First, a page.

Thursday, March 29, 2007

Writing Tip: Find Yourself a Strong Critic

Last night, I was talking with a writer friend when she asked me what I planned to do with my first piece of flash fiction (process described here).

I told her that I hoped to do a tiny bit of editing and then send it off to Zyzzyva (an elite fiction mag for west coast writers).

“Wow. That’s…ambitious,” was the response, or somewhere thereabouts.

I felt like a southern dandy walking into a Savanah dinner party after Labor Day wearing my white linen suit…

with a crusty booger in my moustache.

Not overt, I promise. But I’m good at reading between the lines.

I think, if she knew me better, if we had a long-standing relationship as friends/fellow critics, the words, “Are you crazy?” might have fallen to the floor.

So, here’s the thing:

We all need serious, hard-nosed, constructive criticism of our work. Each of us has a range of precision with which we can judge the value of what we’ve written. For some of us, the difference between a Booker Prize story and one that we wouldn’t use to line a mynah bird cage is indistinguishable. Others have a sharper eye. They can tell, perhaps, that a story perfectly fit for Juggs magazine wouldn’t make the cut at Atlantic Monthly.

The obvious question, then, is how do we find a trusted critic?

I wish there were a paint-by-numbers way to get this done, but there isn’t.

I can tell you that your mother—or any mother-like proxy—is not the person you’re looking for. At a certain point, you have no need for any more self-esteem-building feedback. Having someone say, “That’s a cute story, dear,” pat you on the head, and send you off to play with your gender-neutral doll--after, of course, reminding you to “remember to use your words” --will not help.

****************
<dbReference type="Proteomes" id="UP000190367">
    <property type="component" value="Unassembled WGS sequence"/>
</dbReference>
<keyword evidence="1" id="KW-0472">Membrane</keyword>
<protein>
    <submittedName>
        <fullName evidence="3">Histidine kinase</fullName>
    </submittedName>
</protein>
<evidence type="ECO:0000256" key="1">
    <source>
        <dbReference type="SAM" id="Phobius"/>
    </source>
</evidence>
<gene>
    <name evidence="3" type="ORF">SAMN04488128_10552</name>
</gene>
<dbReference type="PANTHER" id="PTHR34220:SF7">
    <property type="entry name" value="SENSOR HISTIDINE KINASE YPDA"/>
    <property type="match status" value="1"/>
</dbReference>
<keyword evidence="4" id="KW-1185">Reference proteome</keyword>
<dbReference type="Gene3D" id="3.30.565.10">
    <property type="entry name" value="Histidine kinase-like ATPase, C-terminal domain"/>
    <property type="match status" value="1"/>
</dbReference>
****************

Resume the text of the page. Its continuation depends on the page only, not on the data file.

Strong criticism will hurt. Get over it.

The best I can do, by way of recommendation, is to say that you need to be regularly interacting with other writers, seeing their work—both the writing and the criticism—and coming to understand how to gauge what they say.

At a certain point, you will likely find someone in the group whose opinions you trust. Ask them for help, and offer to give yours in return.

If you’re lucky, they’ll tell you about your out-of-season fashion and point out that occasional dangling booger.


Tracy said...

The only good critic I have is my husband. Sometimes I think his name should be included on my work as much of it would never get that far without his input.

That's not to say he isn't wrong sometimes. We have a running joke that if he doesn't like a particular painting, it will be the first to sell. And that is usually what happens.

Trevor Hambric said...


You're lucky in that.

I'm afraid my wife and I would be hurling pots and pans at each other if she engaged herself in the exercise of critique.

For whatever reason, that's just a very bad fit.